Join Bill Shander for an in-depth discussion in this video Color, part of Data Visualization for Data Analysts.
- Color is incredibly powerful and equally as dangerous. It adds visual interest to your visualizations while potentially increasing readability of your data, but just as it can make it more readable and beautiful, color can just as easily make your visualization a hot mess. Following just a few simple rules can keep you from making a visual disaster. There's a lot of established thinking about how to use color in design. You could spend plenty of time learning about how to combine colors and what colors mean and human psychology and cultural references to color.
In fact, you can do some of that here on Lynda.com. Anyway, the main thing you need to understand is that color is probably the hardest thing to learn. You might be able to learn it, but it's definitely not guaranteed, and, unfortunately, many of the tools you use, yeah, I'm looking at you Excel, they don't help, because they use default color schemes that can lead you astray, even before you blink. So, the first place to start, if you can, is to hire a great designer with a fantastic color sense to establish a color palette for you.
If you work at a large corporation, odds are you have a color palette as part of your brand. Find the brand guidelines. Spend an hour talking to your branding department and learn how to use the colors. This is time well spent. Let's assume that maybe you can't afford to hire a world class designer, and maybe you work for a company that doesn't have a color palette, so you have to pick your own colors. Okay, don't freak out. It's okay. If you must, you can use tools to keep you honest. So one of the tools that I use is this website, used to be called Adobe Kuler, and it's now called Adobe Color CC.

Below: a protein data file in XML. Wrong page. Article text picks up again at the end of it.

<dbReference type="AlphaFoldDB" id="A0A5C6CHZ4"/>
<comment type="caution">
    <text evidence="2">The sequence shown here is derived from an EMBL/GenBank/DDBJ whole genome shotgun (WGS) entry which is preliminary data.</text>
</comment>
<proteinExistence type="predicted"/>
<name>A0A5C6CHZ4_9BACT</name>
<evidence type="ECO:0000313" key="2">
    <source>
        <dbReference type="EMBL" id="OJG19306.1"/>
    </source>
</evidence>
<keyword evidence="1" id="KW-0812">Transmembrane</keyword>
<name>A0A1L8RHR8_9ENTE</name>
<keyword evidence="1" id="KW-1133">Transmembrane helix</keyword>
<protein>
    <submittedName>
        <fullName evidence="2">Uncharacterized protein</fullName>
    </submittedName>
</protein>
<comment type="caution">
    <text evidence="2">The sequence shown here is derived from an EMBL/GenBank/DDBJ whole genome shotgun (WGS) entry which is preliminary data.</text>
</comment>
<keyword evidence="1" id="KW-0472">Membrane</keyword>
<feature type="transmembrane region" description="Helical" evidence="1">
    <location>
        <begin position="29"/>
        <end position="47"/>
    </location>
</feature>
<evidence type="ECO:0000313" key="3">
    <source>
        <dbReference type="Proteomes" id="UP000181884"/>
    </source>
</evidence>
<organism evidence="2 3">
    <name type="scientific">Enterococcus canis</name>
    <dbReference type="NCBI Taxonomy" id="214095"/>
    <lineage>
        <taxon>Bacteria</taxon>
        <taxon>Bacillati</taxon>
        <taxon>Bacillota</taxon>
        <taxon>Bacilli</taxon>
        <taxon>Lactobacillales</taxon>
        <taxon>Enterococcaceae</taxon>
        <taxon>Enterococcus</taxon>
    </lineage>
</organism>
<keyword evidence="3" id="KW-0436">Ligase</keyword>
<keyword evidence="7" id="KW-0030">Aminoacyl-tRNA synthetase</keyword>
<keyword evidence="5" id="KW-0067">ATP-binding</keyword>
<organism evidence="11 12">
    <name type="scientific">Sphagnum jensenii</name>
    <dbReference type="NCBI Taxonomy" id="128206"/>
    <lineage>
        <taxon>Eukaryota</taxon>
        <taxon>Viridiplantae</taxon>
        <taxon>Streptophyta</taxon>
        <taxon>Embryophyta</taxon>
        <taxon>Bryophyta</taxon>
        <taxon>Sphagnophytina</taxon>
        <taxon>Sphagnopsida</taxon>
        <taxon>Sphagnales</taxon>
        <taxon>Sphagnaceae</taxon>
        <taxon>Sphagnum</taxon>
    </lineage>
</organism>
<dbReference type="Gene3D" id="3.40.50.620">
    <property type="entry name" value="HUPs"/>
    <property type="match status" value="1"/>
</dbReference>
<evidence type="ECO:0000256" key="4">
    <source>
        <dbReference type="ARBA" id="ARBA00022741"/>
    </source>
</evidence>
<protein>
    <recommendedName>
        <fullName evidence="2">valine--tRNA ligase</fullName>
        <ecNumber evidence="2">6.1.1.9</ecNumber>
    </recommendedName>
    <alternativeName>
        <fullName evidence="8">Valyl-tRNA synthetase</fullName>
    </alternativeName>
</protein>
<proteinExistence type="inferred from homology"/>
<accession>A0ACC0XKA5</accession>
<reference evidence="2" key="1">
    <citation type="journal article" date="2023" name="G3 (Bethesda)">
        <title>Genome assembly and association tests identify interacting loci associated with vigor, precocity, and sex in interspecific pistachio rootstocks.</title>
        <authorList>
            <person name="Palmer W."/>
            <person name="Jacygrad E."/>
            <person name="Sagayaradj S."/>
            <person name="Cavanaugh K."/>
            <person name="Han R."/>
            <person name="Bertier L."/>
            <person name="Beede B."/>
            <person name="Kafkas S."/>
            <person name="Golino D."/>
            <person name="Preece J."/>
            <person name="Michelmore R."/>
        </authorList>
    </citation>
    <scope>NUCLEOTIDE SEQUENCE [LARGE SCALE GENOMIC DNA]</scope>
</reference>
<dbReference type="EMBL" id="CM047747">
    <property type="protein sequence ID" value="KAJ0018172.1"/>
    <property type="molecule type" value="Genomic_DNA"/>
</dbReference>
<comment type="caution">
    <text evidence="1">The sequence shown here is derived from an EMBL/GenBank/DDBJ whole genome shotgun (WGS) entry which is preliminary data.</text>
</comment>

Essentially it's a tool that will general palettes for you. And so, I'm just going to scroll down a little bit so you can see the whole thing here. Here we are looking at a five-color palette. It is following certain rules. So this one is an Analogous palette, meaning the colors are all in an analogous family, right? They're sort of close to each other on a color wheel. There are different types. I can generate Monochromatic palettes, Triad palettes, and sort of different words for things that you may not know what they mean, but you can see what they do as you click into the different choices here.
You can also roll your own palette. You can actually grab one of these things and move it around, and you'll see that not only the color you're moving changes, but the other colors change. So it's sort of following some color theory behind the scenes to make sure it's picking a five-color palette that works together. So it's a really interesting tool, one that I like to come and play with a lot of the time. You can also save your themes here, which is kind of nice. Another website, another tool that I really like for generating palettes is this one, i want hue, and as you can see over here, this generates colors for data scientists, okay? It will generate and refine palettes of optimally distinct colors.
So what does that mean? It means that if I ask for a seven-color palette and I hit Reroll palette, it's going to generate a palette of seven colors that are optimally distinct, meaning that they're easy to distinguish from each other. They're all easy to distinguish from all of the others, at least as much as they possibly can. I can generate a 12-color palette this way. Now, I wouldn't recommend this. You want to minimize your color use, but it's a really neat tool to play with to pick palettes. One thing you really have to keep in mind, color blindness. So, if you look at this image, all of these circles have numbers in the middle of them, and the vast majority of you listening to me right now can see those numbers, but 1 to 5% of you probably can't.